If you're reading this right now and you aren't from the Detroit area, here's my question: "What do you think is the biggest thing happening in the Motor City this week?" I'm confident that many of you would answer, "The Detroit Tigers." And, of course, you would be right.
After nearly 15-odd years of horrendous baseball, the Tigers are back. Actually, for all the area's championships over the years - three Pistons titles, a slew of Stanley Cups for the Wings, an NCAA trophy for Michigan State hoops, and a national championship for University of Michigan football, this is - and always has been - a baseball town. It just took too long for the Tigers to put it together. But for the past six months, it's been baseball, baseball, and baseball to those of us who have chosen to reside here.
So, you'd think that the radio stations here in the metro would be reflecting that Tigers vibe on their web sites, right? Well, after spending a half hour surfing around all the big stations in town, only one - WCSX - has any acknowledgement of the Tigers. WRIF has a Tigers logo in its familiar shape, and Drew & Mike did a cool CGM TV spot contest that was Tiger-themed. The only other exception is the Tigers' flagship station, WXYT. Instead, most of the remaining sites are touting DJs, contests, and other self-serving appearances, promotions, and sales tie-ins. And not the Tigers.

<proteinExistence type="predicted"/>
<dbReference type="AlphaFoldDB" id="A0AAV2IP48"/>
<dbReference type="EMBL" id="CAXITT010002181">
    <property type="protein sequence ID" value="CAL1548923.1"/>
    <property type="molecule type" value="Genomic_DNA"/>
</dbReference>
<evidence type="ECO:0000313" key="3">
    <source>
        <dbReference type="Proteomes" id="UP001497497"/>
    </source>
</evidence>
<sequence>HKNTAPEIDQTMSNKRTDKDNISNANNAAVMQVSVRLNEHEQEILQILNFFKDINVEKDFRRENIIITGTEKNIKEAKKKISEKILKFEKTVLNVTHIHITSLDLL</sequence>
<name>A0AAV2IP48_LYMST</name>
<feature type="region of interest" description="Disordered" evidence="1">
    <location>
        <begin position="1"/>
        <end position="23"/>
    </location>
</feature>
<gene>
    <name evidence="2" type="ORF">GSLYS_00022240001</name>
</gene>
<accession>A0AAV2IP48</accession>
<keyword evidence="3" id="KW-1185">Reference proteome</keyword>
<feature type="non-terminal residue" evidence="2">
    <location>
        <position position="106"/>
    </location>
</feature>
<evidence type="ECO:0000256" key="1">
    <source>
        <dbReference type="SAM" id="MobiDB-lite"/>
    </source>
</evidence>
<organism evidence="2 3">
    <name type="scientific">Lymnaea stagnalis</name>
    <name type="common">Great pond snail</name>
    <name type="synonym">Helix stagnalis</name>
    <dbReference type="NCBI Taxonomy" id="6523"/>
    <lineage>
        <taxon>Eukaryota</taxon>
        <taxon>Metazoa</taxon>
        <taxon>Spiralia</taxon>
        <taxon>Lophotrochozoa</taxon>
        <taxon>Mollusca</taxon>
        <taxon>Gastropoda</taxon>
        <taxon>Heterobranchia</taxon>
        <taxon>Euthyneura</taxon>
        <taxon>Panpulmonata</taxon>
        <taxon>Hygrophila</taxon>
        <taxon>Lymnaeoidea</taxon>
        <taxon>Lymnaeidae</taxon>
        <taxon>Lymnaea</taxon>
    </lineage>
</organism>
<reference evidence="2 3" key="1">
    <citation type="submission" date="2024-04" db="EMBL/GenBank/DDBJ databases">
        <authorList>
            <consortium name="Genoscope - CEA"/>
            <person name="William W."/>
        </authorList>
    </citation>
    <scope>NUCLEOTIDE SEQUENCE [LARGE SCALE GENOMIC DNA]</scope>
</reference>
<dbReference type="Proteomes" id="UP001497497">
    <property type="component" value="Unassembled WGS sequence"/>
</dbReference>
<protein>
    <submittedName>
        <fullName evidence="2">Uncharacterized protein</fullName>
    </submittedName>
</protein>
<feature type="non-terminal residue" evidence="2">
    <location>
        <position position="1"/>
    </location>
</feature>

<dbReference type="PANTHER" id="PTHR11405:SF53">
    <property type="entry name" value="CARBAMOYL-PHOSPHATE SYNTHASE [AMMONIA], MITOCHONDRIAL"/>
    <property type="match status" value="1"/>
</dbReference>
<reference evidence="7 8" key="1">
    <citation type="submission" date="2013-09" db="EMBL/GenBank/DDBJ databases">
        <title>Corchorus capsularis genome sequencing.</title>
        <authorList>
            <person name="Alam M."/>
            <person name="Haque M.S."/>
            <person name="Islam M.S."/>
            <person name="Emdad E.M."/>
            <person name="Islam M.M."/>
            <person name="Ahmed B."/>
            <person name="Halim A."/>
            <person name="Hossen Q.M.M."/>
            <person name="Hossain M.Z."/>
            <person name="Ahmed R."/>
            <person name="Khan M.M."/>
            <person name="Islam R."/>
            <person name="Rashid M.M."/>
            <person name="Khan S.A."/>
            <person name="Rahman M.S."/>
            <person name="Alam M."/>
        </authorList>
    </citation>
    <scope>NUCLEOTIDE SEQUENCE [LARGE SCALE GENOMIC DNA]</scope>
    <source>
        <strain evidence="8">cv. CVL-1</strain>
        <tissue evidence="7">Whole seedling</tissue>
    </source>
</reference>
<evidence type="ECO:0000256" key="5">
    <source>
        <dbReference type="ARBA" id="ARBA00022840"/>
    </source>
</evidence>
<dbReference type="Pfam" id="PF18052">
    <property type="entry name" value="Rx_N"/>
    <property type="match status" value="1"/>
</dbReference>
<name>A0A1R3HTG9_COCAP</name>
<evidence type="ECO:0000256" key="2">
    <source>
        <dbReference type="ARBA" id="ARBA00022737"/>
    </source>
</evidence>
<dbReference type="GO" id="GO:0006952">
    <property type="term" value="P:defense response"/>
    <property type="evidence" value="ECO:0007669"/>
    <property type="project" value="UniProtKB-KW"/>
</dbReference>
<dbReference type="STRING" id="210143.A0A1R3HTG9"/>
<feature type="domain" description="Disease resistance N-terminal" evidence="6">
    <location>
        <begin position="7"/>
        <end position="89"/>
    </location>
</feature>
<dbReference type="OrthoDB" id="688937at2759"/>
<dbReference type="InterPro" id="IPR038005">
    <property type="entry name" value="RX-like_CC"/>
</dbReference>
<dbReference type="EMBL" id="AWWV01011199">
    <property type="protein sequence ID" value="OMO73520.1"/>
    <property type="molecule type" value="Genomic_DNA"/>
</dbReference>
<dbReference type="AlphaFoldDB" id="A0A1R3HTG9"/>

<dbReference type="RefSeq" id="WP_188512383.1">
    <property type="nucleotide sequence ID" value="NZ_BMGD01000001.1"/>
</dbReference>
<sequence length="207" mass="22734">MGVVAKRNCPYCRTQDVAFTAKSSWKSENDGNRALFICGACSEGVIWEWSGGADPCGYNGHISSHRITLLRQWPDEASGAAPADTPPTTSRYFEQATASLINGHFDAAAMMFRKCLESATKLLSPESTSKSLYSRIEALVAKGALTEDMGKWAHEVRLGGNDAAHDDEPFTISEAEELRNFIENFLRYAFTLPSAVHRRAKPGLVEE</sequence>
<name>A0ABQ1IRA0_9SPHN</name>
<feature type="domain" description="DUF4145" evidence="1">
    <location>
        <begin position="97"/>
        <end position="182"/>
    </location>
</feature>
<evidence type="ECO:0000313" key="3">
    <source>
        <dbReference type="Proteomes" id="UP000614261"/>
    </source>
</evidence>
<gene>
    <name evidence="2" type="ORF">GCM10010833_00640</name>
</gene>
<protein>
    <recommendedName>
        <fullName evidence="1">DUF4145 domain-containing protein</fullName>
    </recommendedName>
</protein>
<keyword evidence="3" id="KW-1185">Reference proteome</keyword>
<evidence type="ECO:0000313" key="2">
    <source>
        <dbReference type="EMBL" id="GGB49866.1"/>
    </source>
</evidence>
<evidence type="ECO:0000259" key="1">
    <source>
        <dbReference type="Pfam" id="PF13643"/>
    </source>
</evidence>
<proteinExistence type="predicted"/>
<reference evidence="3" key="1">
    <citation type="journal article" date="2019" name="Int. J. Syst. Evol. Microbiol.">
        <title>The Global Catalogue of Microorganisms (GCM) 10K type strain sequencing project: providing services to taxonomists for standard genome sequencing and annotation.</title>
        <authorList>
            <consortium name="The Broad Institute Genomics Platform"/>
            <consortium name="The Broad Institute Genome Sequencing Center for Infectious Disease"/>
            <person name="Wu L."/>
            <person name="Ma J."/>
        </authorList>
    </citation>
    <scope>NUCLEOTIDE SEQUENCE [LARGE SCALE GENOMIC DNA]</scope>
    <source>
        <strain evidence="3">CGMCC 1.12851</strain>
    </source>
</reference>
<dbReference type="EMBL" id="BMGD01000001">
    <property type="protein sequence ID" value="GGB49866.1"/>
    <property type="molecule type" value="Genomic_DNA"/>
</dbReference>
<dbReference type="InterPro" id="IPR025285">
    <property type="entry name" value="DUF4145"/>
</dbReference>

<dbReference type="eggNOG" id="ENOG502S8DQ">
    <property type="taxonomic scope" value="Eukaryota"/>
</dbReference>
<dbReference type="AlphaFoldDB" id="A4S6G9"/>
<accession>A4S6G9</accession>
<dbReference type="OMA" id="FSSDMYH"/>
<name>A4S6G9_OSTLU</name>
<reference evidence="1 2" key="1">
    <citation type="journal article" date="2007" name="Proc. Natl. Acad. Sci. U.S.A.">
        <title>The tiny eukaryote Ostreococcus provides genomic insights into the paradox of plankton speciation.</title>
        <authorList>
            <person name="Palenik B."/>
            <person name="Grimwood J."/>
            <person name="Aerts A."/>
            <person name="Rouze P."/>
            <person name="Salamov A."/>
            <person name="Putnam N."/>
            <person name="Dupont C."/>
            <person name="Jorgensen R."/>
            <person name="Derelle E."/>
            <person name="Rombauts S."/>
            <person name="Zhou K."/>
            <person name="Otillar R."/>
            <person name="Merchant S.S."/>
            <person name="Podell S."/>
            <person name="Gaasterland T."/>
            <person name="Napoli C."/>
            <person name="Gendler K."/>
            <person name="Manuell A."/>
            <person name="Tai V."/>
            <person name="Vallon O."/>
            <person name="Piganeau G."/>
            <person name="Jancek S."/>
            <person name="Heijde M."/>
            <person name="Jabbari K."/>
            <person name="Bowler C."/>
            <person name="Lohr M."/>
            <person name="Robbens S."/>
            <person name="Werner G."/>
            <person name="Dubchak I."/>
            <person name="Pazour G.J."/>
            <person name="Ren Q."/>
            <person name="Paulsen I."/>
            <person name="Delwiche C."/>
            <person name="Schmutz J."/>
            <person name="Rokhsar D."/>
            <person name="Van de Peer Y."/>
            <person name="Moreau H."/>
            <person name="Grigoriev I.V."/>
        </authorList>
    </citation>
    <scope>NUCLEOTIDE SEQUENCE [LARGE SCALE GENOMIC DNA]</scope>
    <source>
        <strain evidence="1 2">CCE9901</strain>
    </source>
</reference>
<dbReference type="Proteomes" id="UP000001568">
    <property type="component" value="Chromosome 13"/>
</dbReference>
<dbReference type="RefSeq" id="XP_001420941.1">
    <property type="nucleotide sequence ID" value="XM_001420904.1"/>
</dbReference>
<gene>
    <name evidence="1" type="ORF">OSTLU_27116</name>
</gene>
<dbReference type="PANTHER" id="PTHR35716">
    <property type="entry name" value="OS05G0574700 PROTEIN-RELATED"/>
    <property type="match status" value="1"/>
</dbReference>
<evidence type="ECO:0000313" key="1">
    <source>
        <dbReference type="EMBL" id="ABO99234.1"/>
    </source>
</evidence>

I found WYCD's site to be especially interesting, because there's a "The Big Story" headline on their front page that showcases the four big things happening right now. They are:
- The 99.5 Christmas Show
- Return of the $5,000 Secret Sound
- Win a Trip to the Extreme Makeover
- Operation Yellow Ribbon
There were seven other headlines on the site, none of which mention the Bengals (another reference to the Tigers). To their credit, of course, Operation Yellow Ribbon is a great cause and a strong community effort. But aren't radio station web sites supposed to reflect the vibe and energy of their hometowns and their audiences (especially during the Fall Book)? So, where are the Tigers?
A couple of years ago, Internet strategist, Zephyr Teachout, spoke at the Jacobs Media Summit. After perusing umpteen radio web sites, she declared they were essentially digital billboards for stations, offering little content that was compelling, scant information about the music, and hardly any are reflective of the communities these stations serve.
How right she was.